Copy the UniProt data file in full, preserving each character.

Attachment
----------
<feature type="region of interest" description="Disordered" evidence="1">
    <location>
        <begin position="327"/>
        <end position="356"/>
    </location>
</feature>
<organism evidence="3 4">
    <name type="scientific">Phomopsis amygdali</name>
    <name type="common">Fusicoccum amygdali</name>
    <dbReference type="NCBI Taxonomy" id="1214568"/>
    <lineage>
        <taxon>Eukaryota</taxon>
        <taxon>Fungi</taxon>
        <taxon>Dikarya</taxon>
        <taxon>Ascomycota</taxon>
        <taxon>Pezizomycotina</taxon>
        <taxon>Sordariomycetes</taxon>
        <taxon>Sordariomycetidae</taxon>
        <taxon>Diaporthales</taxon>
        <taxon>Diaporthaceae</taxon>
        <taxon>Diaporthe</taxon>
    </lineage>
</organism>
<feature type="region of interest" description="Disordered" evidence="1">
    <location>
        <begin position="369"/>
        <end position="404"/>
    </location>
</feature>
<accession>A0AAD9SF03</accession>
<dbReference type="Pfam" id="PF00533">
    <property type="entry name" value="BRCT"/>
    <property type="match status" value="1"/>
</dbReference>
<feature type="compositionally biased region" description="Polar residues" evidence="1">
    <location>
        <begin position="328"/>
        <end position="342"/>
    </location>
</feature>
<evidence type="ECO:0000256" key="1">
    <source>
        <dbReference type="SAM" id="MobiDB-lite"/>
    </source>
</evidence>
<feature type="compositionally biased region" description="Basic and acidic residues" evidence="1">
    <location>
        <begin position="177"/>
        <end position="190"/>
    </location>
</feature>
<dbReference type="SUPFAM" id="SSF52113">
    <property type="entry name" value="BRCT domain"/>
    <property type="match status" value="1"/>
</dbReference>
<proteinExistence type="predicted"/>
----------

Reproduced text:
<feature type="region of interest" description="Disordered" evidence="1">
    <location>
        <begin position="327"/>
        <end position="356"/>
    </location>
</feature>
<organism evidence="3 4">
    <name type="scientific">Phomopsis amygdali</name>
    <name type="common">Fusicoccum amygdali</name>
    <dbReference type="NCBI Taxonomy" id="1214568"/>
    <lineage>
        <taxon>Eukaryota</taxon>
        <taxon>Fungi</taxon>
        <taxon>Dikarya</taxon>
        <taxon>Ascomycota</taxon>
        <taxon>Pezizomycotina</taxon>
        <taxon>Sordariomycetes</taxon>
        <taxon>Sordariomycetidae</taxon>
        <taxon>Diaporthales</taxon>
        <taxon>Diaporthaceae</taxon>
        <taxon>Diaporthe</taxon>
    </lineage>
</organism>
<feature type="region of interest" description="Disordered" evidence="1">
    <location>
        <begin position="369"/>
        <end position="404"/>
    </location>
</feature>
<accession>A0AAD9SF03</accession>
<dbReference type="Pfam" id="PF00533">
    <property type="entry name" value="BRCT"/>
    <property type="match status" value="1"/>
</dbReference>
<feature type="compositionally biased region" description="Polar residues" evidence="1">
    <location>
        <begin position="328"/>
        <end position="342"/>
    </location>
</feature>
<evidence type="ECO:0000256" key="1">
    <source>
        <dbReference type="SAM" id="MobiDB-lite"/>
    </source>
</evidence>
<feature type="compositionally biased region" description="Basic and acidic residues" evidence="1">
    <location>
        <begin position="177"/>
        <end position="190"/>
    </location>
</feature>
<dbReference type="SUPFAM" id="SSF52113">
    <property type="entry name" value="BRCT domain"/>
    <property type="match status" value="1"/>
</dbReference>
<proteinExistence type="predicted"/>